High level of discipline: Because the start and end points of each step are determined at the onset of a project, it’s easy to share progress, report on missed deadlines, and eliminate risk associated with project management.
Comprehensive documentation: Waterfall requires that each phase is reviewed and documented before moving on to the next, ensuring a greater understanding of the tasks that were completed in each phase. There is a physical way to follow, report on, and refer back to the project because of the commitment to documentation associated with Waterfall.
The largest downfall to Waterfall is its lack of adaptability to change. Because Waterfall relies on a linear, dependent model, the ability to bounce back from issues is hindered.
Further disadvantages to Waterfall include:
Slowed accomodation to change: Once a phase is completed, there is no way to go back and change the outcome without repeating the entire process from the beginning. It is both time-consuming and costly to allow room for change within this process, making it difficult for teams to maintain strict timelines if not everything goes as planned.
Longer delivery times: There are extensive steps that a project must go through before it even begins the execution phase. As a result, it takes longer to see a product begin production until late in the life cycle.
Difficulty in determining requirements: An analysis of the project is done very early in the process, meaning stakeholders and customers must identify their desired outcome early on. However, it can be hard to determine the desired outcome without seeing the project in progress - especially that early in the design phase.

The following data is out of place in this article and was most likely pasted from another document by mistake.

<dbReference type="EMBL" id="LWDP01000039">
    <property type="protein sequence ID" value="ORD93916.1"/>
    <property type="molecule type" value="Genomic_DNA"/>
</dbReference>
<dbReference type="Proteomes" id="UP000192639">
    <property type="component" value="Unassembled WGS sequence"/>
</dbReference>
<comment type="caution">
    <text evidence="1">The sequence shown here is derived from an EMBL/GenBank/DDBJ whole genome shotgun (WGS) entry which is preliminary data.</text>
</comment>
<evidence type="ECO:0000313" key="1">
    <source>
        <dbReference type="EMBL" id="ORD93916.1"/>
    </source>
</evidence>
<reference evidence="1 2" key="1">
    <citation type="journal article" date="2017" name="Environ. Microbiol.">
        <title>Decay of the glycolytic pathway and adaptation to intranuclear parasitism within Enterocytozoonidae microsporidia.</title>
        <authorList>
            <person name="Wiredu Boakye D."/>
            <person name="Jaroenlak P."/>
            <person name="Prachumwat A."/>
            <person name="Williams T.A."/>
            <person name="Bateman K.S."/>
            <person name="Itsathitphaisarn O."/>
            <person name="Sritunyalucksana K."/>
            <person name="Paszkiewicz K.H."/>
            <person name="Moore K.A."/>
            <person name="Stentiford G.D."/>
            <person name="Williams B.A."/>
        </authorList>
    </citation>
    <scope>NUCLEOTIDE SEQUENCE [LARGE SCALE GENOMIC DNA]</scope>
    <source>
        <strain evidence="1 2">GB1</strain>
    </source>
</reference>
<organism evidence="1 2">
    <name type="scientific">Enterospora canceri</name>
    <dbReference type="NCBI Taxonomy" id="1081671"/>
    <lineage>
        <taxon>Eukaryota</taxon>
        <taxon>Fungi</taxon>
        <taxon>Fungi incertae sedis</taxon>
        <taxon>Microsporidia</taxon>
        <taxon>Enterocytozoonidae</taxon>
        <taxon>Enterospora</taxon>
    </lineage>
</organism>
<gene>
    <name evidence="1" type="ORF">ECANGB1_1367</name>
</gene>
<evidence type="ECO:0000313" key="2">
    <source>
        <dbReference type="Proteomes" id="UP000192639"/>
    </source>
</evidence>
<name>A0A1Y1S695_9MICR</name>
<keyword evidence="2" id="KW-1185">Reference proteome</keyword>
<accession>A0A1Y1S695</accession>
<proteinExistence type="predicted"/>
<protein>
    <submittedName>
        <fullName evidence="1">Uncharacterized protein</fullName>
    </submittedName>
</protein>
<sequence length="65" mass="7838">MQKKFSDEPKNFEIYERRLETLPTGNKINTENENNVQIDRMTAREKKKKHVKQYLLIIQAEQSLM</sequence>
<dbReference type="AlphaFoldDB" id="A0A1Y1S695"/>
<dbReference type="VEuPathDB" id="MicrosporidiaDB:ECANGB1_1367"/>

When to Use Waterfall
Because of its highly structured nature, Waterfall is best used in industries where firm tasks and deadlines need to be set and maintained. For example, manufacturing and construction industries are two highly rigid businesses that rely on the timely completion of dependent stages.
Changes to these plans can be expensive, and in some instances, impossible. As a result, Waterfall is leveraged to preserve a sequential process and maintain stability throughout stages of a project.
Comparing Waterfall vs. Agile
The focus of Waterfall is on the design phase of a project, whereas Agile concerns itself very little in design. Waterfall requires a lengthier period of building and testing before delivering new software, while Agile constantly tests software as it is built, most often completed by the developer.
Most significantly, Waterfall is considered a methodology that depends on tasks to be completed before the project moves forward. Agile is thought of as a “movement” with a large number of derivative methods that leverage the values of agile.
Although Waterfall is ideal when projects include a variety of dependencies between tasks, Agile is more fitting for projects where the client is uncertain of their desired outcome, seeks a rapid delivery time, and wants to be closely involved in the design process. Quality and speed are important variables to consider when deciding which project management method to employ.
The Waterfall and Agile Hybrid
In some instances, combining the two project management approaches will result in the best product. This process, coined “Agifall” or “WAgile”, melds some of the most advantageous parts of each method to result in the best management style.
In an Agifall project, the development phase takes on more of an Agile approach, with more information delivered up front and less of a need to wait for the completion of previous phases to move to the next one. There is still extensive planning, research, and strategy behind the method, like in Waterfall, but there is more flexibility and adoption of change, like in Agile.